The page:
The abrupt fall of an authoritarian regime often surprises the world with apparent suddenness.  Given the right moment of opportunity, skillfully applied pressure can prove a thuggish regime surprisingly brittle. However, these moments are prepared through a long struggle for democratic rights within a closed society. Technology can help create these openings, organize activists, document abuses and share information in the moment that the eyes of the world are watching.

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Mobile Phone Diffusion and Corruption in Africa

Commentary / July 10, 2013

The explosion of mobile phones into a region that, until recently, was nearly devoid of telecommunications infrastructure provides a valuable opportunity to explore the potential effects of information and communication technology on various economic

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Private Investment and the Institutionalization of Collective Action in Autocracies: Ruling Parties and Legislatures

Commentary / July 10, 2013

Despite the absence of formal institutions to constrain opportunistic behavior, some autocracies successfully attract private investment. Prior work explains such success by the relative size of the autocrat's winning coalition or the existence of legislatures. Gehlback and Keefer advance on this understanding by focusing on the key constraint limiting coalition size and legislative efficacy: organizational arrangements that allow group members to act collectively against the ruler.

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Political Clientelism, Social Policy, and the Quality of Democracy: Evidence from Latin America, Lessons from other Regions

Commentary / July 10, 2013

On November 5-6  2010, the global Network of Democracy Research Institutes (NDRI) convened a conference in Quito, Ecuador, on "Political Clientalism, Social Policy, and the Quality of Democracy: Evidence from Latin America, Lessons from Other Regions." The meeting was cosponsored by three NDRI member institutes: the Washington-based International Forum for Democratic Studies (IFDS) of the National Endowment for Democracy (NED), Ecuador's Grupo FARO, and the Program on Poverty and Governance at the Center on Democracy, Development, and the Rule of Law (CDDRL).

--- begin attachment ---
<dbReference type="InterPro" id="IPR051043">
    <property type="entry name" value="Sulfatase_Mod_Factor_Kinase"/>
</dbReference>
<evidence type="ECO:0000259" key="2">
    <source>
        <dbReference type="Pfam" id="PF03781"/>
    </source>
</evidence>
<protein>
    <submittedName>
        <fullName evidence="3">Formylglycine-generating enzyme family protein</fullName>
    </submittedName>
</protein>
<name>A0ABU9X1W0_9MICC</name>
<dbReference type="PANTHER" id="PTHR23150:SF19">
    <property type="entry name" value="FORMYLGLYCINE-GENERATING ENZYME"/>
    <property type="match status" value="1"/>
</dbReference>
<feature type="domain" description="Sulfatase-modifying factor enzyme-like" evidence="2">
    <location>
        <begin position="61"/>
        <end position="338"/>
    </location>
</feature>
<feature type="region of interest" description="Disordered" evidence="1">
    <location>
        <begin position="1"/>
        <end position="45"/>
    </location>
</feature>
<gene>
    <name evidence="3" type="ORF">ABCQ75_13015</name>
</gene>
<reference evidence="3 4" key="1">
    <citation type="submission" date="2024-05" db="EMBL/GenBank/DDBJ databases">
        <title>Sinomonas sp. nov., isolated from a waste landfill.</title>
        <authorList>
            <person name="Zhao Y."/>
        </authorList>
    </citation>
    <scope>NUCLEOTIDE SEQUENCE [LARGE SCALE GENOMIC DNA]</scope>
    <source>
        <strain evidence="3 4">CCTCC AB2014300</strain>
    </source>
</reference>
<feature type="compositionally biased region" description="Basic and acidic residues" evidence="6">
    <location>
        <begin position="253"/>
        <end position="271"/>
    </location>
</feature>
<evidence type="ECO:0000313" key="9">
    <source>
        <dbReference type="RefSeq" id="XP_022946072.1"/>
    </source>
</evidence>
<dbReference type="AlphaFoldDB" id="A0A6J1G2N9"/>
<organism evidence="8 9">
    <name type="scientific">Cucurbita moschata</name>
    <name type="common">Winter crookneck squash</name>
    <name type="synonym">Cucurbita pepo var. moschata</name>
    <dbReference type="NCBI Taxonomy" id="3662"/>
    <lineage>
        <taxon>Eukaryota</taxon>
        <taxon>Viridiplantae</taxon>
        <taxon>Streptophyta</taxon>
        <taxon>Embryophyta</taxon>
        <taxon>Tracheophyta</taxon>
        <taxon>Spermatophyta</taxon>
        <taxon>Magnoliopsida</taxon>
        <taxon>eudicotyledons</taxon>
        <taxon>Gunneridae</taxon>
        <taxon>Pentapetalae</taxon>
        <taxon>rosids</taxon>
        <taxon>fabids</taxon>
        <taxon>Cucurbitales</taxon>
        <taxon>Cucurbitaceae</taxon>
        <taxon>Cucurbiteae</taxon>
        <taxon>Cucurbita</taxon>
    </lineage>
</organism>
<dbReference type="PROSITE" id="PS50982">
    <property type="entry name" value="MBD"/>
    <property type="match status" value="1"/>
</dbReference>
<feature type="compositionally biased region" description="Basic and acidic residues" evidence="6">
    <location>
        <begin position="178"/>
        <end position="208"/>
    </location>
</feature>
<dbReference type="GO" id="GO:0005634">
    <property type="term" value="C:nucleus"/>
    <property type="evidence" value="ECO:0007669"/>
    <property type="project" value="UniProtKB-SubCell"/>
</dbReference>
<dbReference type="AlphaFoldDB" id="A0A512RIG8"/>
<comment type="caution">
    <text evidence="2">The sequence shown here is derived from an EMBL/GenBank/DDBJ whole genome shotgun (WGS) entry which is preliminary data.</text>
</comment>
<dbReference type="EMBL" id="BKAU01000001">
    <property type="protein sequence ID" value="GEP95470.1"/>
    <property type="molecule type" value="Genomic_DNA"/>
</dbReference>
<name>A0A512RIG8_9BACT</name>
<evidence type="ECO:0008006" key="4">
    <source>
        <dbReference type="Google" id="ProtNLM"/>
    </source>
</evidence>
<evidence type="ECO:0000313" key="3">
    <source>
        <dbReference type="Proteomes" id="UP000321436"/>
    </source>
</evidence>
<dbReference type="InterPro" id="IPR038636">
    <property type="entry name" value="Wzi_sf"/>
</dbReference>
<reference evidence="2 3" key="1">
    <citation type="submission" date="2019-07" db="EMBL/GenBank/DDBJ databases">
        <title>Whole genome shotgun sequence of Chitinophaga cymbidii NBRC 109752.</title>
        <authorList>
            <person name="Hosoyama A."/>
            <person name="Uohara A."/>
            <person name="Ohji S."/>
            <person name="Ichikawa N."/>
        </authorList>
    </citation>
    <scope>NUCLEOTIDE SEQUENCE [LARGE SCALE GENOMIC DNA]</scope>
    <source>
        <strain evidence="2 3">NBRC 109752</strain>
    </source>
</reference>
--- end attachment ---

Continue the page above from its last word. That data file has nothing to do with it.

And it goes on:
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Trends and Prospects in Taiwan's Party Politics: Implications of the Recent Special Municipality Elections

News / July 10, 2013

Taiwan’s special municipality elections have been viewed by many as the “mid-term” for the Ma Ying-jeou presidency, bearing important political significance for the 2012 presidential election. In this special seminar, Professor Yun-han Chu, one of the leading political scientists in Taiwan and also President of the Chiang Ching-kuo Foundation, will analyze the recent special municipality elections and their implications for Taiwan’s future political trends.

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Networks of Power, Degrees of Freedom

Commentary / July 10, 2013

We can describe and measure the degree of power of a given individual or other actor, a node, in a network as the extent to which that node can influence the probability for another node that that other node will behave, obtain outcomes, or inhabit configurations that are consistent with the perceptions, preferences, principles or policies of the power-exercising node.